A 1960s Quandary: When Is a Boy a Girl Who Is a Boy?

Culture Watch
tags: theater reviews, Boy

Bruce Chadwick lectures on history and film at Rutgers University in New Jersey. He also teaches writing at New Jersey City University. He holds his PhD from Rutgers and was a former editor for the New York Daily News. Mr. Chadwick can be reached at bchadwick@njcu.edu.

We all know the formula for romance. Boy meets girl. Boy loses girl. Boys gets girl back..

In Anna Ziegler’s stirring new play, Boy, it is boy who is girl who is also a boy meets girl. Boy loses one girl (him) and then loses another girl (her) and is still a girl, or is he a boy? Is she a boy? Or he a girl?

Confused? Read on. The story is based on John Colapinto’s book As Nature Made Him: the Boy Who Was Raised as a Girl.  In this powerful and absorbing play, Ziegler tackles the true story from the 1960s of a small child whose genitals are mutilated in a car accident and is turned into a girl by his parents and a psychologist. The child, who has a twin brother, grows to manhood dressed as a girl and acting like one – and hating it. The drama, that just opened at the Keen Theater, on Theatre Row, W. 42d St., New York, really makes you think, especially in this new trans-gender world we live in.

The boy, Adam, played majestically by the gifted and sensitive Bobby Steggert, struggles within his identity crisis all of his life (you have to follow the story closely because Adam always dresses as a boy). He is told, defiantly, by his mother that he is going to be a girl, but her belief in that wanes over the years. His father, ever so reluctantly, goes along with the desires of his wife and the psychologist. The strength of the play is how upset the kid becomes as he grows up and how the lives of his parents and brother are ruined by his plight. His dad becomes an alcoholic and his mother is a perpetual nervous wreck. It is tender. It is angry. The play calls into question not only the psychologist’s work, but the way in which the parents support psychologist’s decisions just because he is a “professional” and is supposed to know what he is doing (there are a lot of examples out there of parents and kids in different situations doing that same thing).

Your heart goes out to the very troubled Adam and his family. Your heart goes out, too, to all the transgendered people who face such struggles in their lives today, as do their still perplexed families.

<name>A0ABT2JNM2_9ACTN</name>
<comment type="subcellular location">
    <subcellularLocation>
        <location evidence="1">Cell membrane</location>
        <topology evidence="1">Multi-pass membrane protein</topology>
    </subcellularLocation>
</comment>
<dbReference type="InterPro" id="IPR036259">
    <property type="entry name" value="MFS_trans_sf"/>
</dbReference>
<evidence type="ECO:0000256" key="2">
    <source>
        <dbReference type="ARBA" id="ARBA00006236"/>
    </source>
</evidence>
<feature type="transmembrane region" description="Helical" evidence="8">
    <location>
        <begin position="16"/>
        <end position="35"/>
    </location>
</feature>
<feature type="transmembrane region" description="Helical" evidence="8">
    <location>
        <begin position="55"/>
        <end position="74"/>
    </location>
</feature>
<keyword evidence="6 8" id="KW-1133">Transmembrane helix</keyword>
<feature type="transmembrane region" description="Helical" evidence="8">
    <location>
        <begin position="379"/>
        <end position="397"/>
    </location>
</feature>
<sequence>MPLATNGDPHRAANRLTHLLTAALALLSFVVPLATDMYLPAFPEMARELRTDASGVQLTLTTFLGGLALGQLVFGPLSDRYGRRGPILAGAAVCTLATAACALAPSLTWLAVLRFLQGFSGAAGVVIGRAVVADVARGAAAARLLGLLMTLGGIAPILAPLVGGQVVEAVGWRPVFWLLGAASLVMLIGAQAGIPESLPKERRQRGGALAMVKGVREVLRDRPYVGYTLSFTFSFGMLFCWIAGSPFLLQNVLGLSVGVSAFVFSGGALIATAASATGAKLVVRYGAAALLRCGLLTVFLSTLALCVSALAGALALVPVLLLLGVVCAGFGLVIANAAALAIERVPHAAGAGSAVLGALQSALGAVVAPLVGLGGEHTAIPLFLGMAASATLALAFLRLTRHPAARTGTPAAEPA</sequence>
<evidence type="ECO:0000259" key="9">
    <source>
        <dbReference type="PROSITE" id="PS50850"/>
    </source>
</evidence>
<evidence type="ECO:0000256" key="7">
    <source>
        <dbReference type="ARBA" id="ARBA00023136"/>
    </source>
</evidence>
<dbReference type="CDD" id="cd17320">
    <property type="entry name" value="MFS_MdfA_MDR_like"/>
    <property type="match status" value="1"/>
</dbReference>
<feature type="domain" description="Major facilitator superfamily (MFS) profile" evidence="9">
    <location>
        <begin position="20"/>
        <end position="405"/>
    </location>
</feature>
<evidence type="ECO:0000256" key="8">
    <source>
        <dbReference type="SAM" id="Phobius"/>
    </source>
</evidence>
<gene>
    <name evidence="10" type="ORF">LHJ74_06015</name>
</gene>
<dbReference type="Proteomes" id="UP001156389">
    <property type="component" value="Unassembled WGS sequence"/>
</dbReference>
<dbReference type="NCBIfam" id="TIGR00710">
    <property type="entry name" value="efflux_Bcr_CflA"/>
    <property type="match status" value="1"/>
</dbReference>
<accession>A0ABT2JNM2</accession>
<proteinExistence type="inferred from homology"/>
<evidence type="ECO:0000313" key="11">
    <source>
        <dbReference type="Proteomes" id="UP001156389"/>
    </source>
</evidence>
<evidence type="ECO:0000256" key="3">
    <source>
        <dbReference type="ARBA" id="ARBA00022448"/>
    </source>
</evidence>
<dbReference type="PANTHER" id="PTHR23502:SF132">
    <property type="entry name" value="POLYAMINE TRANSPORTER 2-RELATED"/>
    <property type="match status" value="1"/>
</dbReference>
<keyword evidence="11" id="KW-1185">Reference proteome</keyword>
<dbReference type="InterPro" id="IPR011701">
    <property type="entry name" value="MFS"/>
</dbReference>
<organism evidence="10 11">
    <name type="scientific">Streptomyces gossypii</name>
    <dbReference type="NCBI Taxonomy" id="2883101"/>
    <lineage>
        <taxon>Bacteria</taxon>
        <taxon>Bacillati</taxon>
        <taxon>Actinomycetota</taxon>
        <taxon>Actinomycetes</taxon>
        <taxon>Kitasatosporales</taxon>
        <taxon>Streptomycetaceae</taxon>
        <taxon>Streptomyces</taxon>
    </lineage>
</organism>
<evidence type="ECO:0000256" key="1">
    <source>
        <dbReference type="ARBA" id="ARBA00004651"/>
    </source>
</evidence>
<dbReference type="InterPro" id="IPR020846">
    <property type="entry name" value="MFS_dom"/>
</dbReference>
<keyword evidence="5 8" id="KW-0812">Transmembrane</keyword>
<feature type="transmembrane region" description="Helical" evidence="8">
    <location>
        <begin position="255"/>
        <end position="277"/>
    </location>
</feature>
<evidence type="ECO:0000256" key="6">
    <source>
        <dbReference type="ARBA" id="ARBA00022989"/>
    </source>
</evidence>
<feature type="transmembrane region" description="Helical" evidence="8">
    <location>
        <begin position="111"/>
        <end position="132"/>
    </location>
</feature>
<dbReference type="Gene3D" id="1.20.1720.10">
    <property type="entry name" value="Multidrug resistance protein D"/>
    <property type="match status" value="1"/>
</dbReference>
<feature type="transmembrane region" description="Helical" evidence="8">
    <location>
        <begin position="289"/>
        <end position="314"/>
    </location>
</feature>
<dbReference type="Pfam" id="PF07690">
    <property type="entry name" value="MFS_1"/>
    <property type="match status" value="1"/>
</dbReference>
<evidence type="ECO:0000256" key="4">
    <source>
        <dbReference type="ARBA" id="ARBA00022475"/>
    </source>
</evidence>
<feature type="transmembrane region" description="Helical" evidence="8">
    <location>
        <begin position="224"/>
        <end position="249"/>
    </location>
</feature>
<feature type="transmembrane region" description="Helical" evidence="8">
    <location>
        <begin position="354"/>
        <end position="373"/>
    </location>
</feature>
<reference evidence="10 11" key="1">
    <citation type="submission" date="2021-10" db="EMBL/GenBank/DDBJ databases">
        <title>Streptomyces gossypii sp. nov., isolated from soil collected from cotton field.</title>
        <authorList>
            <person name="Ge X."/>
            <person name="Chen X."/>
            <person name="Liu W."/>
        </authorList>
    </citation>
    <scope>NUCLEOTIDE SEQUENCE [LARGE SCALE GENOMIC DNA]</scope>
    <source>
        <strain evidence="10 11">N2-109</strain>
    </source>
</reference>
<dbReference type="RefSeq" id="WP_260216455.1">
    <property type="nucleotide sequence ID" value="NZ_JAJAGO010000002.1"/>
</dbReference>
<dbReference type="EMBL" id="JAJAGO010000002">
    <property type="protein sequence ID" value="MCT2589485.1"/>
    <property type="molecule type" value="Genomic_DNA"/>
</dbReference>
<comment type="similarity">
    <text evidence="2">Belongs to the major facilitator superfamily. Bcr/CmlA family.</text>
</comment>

All the way, you are on the kid’s side and hoping that life turns out OK for him and if his troubled girlfriend will see him for the way he really is.  You wonder, though, what would have happened if this incident happened today, when many, especially psychologists, know so much about sexual identity and the emotional side of it. The story probably would have turned out differently.

You assess a lot of blame, too. When I came out of the theater, I told my companion that if I was the kid’s dad I would have beaten the daylights out of the psychologist and then run him over with an 18 wheeler truck. How could he have done that to an innocent little kid? How could the parents have let him?

The play is a bit disordered. Adam tumbles into a romantic skirmish with his girlfriend, Jenny, when he is unable to explain to her that he has women’s genitals and has been taking hormones (duh, she has not discovered this already?) He is 23. Then there is a flashback to his car accident. Then he is 23 again. There are large year markers on the wall to tell you what is going on and when, but you still get disoriented. Another problem in the story is that there are numerous flashbacks followed by quick returns to the present scene. You get a little mixed up watching it all.

The author might also have spent a minute or so of dialogue to explain how primitive sexual research work was in the early 1960s and how eager parents and kids were to keep any sexual problems very quiet – preventing others from making useful suggestions that might have helped. It is another reminder of how sexually repressed America was in the 1950s and early 1960s. That repression hurt a lot of people, just as it did in this story.

Despite that, Boy is a winner. The play is ably directed by Linsay Firman. The performers, Steggert as Adam, Rebecca Rittenhouse as jenny, Paul Niebanck a Dr. Wendell Barnes, Heidi Armbruster as mom Trudy and Ted Koch as the father, are all impressive.

Ziegler’s fine play shows everybody that our sexual world may be changing on the surface, but that is has always been changing – below the surface. You wish that little Adam could have had a Bruce Jenner to talk to back then.

Boy is man of a play.

PRODUCTION: The play is produced by the Keen Company, the Ensemble Studio Theater and the Alfred P. Sloan Foundation. Sets: Sandra  Goldmark, Costumes: Sydney Maresca Lighting: Nick Francone, Original Music & Sound: Shane Rettig. The play is directed by Linsay Firman. It runs through April 9.